Subscriptions like Netflix and Spotify have successfully transformed the way people engage with media, but retail subscriptions have yet to transform how people shop. So far, these subscription boxes have seen momentum within the fast-moving consumer goods (FMCG) category—think companies like Blue Apron, Dollar Shave Club and Birchbox. Despite the waves these companies have made, are consumers actually ready to automate their purchases of everyday goods?
According to a January 2019 survey from YouGov, between 80% and 85% of US internet users said they have never signed up for retail subscription services.
For companies offering beauty or food boxes, the numbers of lapsed users may be a bigger red flag than the low penetration. Of those surveyed, 12% said they used to subscribe to a delivery service for beauty products but don’t anymore, compared with just 8% who were currently subscribed. Food services also struggle to retain subscribers, with 11% of respondents being lapsed users and only 7% saying they currently subscribe.
Retailers and brands will need to figure out how to optimize the value proposition in order to convert and keep shoppers. Only 23% of grocery subscription box subscribers found the service valuable (defined as beneficial, useful and helpful), per a November 2018 survey from Digitas and The Harris Poll. Respondents were three times more likely to find TV and movie subscriptions valuable and twice as likely to find music subscriptions valuable.
In the YouGov survey, shoppers cited potential drawbacks of using subscription services. The greatest concerns included spending more money than otherwise intended (53%), not getting the right number of products at the right time (52%), and shipments not arriving on schedule (34%). This skepticism explains, at least partly, why shoppers are not ready to offload their weekly shopping responsibilities to third parties.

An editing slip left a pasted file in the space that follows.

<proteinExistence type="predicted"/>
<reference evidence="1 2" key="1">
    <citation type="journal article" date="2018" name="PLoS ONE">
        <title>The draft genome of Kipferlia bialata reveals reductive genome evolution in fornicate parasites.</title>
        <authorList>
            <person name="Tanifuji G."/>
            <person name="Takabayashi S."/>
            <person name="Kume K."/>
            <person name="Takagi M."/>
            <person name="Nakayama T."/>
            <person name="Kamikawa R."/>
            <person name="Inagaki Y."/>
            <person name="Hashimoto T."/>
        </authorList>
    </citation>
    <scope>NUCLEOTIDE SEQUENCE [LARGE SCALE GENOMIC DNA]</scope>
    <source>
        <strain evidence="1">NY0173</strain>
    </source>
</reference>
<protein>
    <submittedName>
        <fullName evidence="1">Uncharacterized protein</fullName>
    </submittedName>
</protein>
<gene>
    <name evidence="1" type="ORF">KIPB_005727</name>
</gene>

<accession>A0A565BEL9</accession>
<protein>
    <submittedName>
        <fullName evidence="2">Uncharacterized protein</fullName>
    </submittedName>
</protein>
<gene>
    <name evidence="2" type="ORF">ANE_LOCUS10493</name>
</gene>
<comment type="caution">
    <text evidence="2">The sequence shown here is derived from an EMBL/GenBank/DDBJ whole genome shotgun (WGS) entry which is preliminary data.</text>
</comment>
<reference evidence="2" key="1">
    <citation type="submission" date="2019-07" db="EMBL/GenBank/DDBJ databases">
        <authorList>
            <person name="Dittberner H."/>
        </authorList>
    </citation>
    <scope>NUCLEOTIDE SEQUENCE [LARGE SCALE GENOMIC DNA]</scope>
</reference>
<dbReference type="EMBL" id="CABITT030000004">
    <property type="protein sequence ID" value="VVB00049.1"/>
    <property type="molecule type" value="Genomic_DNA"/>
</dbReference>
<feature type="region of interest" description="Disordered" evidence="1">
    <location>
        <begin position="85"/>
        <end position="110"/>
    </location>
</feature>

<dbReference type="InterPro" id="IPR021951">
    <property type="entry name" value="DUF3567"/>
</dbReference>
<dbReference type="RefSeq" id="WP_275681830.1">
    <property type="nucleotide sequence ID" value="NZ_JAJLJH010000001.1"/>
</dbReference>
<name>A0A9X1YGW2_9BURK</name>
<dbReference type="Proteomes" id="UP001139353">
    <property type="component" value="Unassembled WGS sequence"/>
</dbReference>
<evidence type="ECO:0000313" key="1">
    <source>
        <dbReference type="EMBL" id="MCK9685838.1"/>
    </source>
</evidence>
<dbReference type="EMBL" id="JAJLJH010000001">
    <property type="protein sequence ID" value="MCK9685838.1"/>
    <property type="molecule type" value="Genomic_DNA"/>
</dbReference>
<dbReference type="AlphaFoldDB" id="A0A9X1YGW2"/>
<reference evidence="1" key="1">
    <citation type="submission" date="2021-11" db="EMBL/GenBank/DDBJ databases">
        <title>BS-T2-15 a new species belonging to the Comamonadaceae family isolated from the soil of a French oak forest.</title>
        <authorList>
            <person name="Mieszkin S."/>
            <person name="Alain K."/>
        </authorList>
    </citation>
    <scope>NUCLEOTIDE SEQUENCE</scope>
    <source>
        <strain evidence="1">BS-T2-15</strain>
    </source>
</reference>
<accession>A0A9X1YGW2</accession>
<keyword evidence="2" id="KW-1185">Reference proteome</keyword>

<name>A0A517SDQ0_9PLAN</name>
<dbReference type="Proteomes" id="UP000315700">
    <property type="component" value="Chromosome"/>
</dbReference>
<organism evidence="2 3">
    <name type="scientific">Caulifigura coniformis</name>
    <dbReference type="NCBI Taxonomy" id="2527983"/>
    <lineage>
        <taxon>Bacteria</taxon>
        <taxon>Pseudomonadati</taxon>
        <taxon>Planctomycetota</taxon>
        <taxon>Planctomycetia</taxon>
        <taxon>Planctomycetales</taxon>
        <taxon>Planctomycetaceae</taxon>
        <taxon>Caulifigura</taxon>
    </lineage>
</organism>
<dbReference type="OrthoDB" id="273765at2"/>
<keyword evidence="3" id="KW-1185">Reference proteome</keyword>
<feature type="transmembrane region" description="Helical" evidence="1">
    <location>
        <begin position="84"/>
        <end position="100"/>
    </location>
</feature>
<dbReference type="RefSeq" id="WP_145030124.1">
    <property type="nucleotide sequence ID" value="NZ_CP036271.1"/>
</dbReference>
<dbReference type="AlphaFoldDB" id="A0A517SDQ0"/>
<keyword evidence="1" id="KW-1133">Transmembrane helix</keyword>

For marketers, creating a valuable subscription means understanding the difference between what consumers want and what they need. Is the subscription going to complement or replace established shopping habits? A good place to start is by looking at various niches of consumer behavior and reasons for buying.
Last year, McKinsey & Company published an article in which it segmented ecommerce subscriptions into three categories: replenishment, variety and curation and exclusive access. In the case of replenishment subscriptions, timing is everything. For the average shopper, no two weeks are exactly the same, meaning the supply of household goods is constantly in flux.
How can subscription box services keep up with those evolving shopper needs? The ability to do so would more likely manifest as a personalized shopping assistance program than as a traditional subscription box.
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